Next, you should decide whether to mulch. Spreading some mulch on top of the soil preserves moisture and keeps the plants a bit warmer. If you decide to use black plastic sheeting as mulch, then first do the fertilizing as described below. Then cover with plastic mulch, which can be duct-taped to the sides or held down with the cutout frame of your container’s top if there is one. Cut an “x” in the black plastic wherever you want to put a plant. Whether or not you have mulched with black plastic, go ahead and plant your veggies next. Give each plant adequate root spacing according to the recommendations for that type of seed or transplant. Once they are planted, if you have not yet fertilized, then side-dress the plants with a line or two of fertilizer along the top of the soil. Try to place this band a few inches from the plant stems, which will encourage better root growth. For most organic fertilizer, 2 to 3 cups per 2 cubic feet of soil is enough. (This is the Earthbox capacity.) Finally, if you have not used black plastic, then you could now add any other kind of mulch: sawdust, grass clippings, leaves, etc. After the growing season, take out the old plants and try to remove the worst of their roots. Then scrape off any remaining fertilizer (or the first two inches of soil), top off with new soil mix, and then add your new plants and a fertilizer band as before. Every day or two, add water into the pipe or tube until the reservoir is topped off. You should be all set!
|Vegetables growing on a balcony in self-watering planters.|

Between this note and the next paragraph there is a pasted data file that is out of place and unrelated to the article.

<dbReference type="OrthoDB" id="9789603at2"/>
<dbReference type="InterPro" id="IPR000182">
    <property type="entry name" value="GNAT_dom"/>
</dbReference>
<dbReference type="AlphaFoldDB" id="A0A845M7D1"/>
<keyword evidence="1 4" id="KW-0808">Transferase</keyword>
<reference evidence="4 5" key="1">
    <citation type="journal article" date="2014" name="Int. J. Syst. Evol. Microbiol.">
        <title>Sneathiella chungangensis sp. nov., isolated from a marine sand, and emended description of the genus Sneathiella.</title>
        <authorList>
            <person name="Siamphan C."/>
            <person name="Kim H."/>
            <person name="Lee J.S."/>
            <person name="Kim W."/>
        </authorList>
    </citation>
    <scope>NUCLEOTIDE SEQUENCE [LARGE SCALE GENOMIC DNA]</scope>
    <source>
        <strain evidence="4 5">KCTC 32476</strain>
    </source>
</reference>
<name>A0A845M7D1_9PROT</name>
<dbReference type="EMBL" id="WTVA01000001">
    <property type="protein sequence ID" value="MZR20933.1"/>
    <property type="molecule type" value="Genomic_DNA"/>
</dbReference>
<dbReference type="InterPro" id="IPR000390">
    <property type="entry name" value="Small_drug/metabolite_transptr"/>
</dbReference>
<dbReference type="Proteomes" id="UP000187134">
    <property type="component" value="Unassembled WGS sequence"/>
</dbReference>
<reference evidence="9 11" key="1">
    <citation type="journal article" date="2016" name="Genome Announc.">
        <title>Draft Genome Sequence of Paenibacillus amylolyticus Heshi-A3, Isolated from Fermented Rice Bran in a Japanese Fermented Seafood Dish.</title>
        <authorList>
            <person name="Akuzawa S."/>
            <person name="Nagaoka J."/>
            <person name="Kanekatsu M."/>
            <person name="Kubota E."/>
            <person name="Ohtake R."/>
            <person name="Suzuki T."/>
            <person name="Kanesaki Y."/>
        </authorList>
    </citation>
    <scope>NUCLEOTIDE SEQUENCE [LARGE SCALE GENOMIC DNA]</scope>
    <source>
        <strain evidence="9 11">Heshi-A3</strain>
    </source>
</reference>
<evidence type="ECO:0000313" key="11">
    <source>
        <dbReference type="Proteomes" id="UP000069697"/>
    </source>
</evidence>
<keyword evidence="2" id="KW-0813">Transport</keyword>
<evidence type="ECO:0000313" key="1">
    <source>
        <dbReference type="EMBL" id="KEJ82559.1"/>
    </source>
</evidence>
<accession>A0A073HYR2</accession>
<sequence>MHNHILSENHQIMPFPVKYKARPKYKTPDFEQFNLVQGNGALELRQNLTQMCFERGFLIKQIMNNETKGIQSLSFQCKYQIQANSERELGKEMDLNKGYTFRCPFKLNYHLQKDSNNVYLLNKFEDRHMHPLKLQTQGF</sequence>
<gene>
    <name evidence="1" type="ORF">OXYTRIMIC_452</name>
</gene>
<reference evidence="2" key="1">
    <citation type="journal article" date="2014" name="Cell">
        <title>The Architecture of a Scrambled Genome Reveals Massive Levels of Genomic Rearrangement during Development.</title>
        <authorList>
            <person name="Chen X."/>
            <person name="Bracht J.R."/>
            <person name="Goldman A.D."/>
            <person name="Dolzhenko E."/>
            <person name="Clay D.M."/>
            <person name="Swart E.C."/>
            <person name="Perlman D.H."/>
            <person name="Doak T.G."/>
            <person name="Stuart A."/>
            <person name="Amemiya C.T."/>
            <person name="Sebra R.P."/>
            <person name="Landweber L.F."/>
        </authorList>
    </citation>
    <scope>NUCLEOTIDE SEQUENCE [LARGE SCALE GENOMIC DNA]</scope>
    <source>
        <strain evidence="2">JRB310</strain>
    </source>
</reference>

One caveat with self-watering planters: The size of the “soil foot” that sits in the water determines how wet your soil will be. If the soil foot is relatively wide (covering more than about 20 percent, horizontally, of the bottom area of the container), your soil will be quite moist. If you want to grow root or tuber vegetables in this container, such as carrots or potatoes, wetter soil can mean more disease problems, so you may need to use a narrower item for the soil foot to sit in. Root crops may also taste better if they are forced to grow downward toward the water. Here are three possible solutions to keep your soil a bit drier, any one of which should help:
|Greens growing in a self-watering planter.||©iStockphoto.com/CarolinaSmith|
- When you are making the self-watering box, limit the size of the soil foot, so that it covers no more than about 10 to 15 percent of the base. This will allow less water up into the soil and allow for healthy root crops.
- Add a little more sand to your soil, which should limit the wicking action of its organic material.
- Allow the water in the reservoir to be completely used up before watering again, and do not give it more than one day’s worth of water at a time. Advocates of a wet-dry growing cycle also can follow this suggestion, though in my experience, a self-watering container will grow healthy vegetables of all kinds without any special care.